New York City signs equal pay law to help close gender pay gap
- New York City Mayor Bill de Blasio signed the pay equity law, barring employers from asking about a job candidate’s wage history during the hiring process, JD Supra reports. The law applies to private employers and has an effective date of Oct. 31, 2017.
- New York City adopted the pay equity law in an attempt to close the gender pay gap, says JD Supra. Employers routinely base prospective hires’ pay on their previous wages, which may be disadvantageous to female candidates because they typically earn less than their male counterparts.
- Neither employers nor their agents, including background checkers, may access or rely on candidates’ wage history to determine pay, other compensation or benefits.
Pay discrepancies between women and men who perform essentially the same work persist. Not only does the gender pay gap start with base pay, it’s also attributed to differences in variable pay such as bonuses, according to an ADP study. The study found a 28% gap in variable pay between female and male workers.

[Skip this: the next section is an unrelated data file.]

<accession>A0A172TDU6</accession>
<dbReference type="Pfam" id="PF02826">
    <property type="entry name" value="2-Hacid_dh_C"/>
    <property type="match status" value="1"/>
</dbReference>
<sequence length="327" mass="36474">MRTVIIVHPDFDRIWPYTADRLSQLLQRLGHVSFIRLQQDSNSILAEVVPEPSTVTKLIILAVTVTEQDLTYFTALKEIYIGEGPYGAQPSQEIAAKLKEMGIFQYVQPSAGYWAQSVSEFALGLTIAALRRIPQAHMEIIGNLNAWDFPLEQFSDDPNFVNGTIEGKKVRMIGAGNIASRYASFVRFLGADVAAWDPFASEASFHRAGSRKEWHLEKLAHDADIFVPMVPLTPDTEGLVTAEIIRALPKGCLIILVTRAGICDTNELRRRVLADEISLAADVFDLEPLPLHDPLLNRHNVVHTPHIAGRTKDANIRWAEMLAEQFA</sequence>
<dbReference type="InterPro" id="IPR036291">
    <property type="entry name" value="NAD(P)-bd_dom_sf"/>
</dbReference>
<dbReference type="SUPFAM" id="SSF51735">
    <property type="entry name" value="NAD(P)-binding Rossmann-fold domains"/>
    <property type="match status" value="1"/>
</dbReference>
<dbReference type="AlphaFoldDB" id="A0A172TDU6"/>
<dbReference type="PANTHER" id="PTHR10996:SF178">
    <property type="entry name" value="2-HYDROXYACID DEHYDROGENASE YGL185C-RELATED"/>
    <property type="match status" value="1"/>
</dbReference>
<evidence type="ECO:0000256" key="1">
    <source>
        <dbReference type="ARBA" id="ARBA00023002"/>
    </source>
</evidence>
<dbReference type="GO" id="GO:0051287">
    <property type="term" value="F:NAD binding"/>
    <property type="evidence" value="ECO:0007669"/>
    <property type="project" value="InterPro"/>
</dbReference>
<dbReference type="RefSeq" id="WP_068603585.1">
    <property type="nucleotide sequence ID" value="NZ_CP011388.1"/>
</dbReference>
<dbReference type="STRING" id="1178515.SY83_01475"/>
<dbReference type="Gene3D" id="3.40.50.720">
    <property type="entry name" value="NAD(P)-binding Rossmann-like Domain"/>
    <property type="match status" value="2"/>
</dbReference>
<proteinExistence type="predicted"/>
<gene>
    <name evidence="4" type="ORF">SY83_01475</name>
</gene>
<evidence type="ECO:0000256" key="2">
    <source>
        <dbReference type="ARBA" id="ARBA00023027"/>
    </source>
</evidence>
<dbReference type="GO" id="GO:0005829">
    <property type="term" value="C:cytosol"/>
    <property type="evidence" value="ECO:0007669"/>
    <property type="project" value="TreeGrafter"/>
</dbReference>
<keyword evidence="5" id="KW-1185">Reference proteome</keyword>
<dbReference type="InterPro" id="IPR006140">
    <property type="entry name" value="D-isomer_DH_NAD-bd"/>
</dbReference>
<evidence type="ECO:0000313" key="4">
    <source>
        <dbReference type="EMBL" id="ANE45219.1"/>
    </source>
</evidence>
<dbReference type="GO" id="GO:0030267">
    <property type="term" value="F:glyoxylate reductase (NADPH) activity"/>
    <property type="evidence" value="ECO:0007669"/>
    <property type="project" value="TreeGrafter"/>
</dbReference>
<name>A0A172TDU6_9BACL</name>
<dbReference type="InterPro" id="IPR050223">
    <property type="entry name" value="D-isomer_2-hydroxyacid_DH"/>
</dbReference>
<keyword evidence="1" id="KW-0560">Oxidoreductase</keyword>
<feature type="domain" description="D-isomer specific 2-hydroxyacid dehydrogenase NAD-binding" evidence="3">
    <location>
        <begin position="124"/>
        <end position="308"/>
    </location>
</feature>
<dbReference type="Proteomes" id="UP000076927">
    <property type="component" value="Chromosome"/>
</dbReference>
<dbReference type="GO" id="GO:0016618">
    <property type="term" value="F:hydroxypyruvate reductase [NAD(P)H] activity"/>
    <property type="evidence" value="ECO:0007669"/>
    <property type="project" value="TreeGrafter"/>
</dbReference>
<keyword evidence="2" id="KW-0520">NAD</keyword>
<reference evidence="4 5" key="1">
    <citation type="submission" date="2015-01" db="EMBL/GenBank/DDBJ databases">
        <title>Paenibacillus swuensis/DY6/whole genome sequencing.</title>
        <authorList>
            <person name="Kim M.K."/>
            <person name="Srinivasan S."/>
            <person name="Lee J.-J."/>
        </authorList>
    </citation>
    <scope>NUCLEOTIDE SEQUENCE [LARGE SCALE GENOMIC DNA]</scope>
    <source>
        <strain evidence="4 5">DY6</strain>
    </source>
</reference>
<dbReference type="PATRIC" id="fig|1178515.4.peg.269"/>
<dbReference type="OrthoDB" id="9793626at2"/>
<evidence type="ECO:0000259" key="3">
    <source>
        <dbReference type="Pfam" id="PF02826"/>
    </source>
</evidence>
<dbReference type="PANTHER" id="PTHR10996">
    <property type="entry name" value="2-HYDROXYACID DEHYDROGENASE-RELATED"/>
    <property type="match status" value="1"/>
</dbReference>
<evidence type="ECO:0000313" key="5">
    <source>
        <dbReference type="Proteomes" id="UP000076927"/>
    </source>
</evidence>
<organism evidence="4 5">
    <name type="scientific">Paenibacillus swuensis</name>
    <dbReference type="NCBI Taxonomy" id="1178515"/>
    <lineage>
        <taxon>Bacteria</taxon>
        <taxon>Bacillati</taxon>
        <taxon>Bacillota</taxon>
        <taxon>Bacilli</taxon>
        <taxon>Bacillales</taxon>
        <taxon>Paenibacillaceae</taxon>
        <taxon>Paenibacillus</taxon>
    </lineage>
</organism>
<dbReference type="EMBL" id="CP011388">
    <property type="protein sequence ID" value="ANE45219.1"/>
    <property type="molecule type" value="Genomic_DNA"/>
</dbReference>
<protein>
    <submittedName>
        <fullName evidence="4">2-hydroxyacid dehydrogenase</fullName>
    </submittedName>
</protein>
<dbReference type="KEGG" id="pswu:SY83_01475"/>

The gender pay gap is even greater in the tech industry, according to Comparably, a salary database. Women under 25 earned 29% less than men in the same age group. However, the gap drops to 5% for women 50 and older. The situation is especially egregious in the tech industry because of its high pay scales and the dearth of women it hires and retains.
Philadelphia became the first U.S. city to adopt a ban on pay history inquiries during the hiring process, but has since faced an injunction filed by the Chamber of Commerce of Greater Philadelphia. Other municipalities that pass pay equity laws could experience similar push-backs from business groups and local pro-business lawmakers.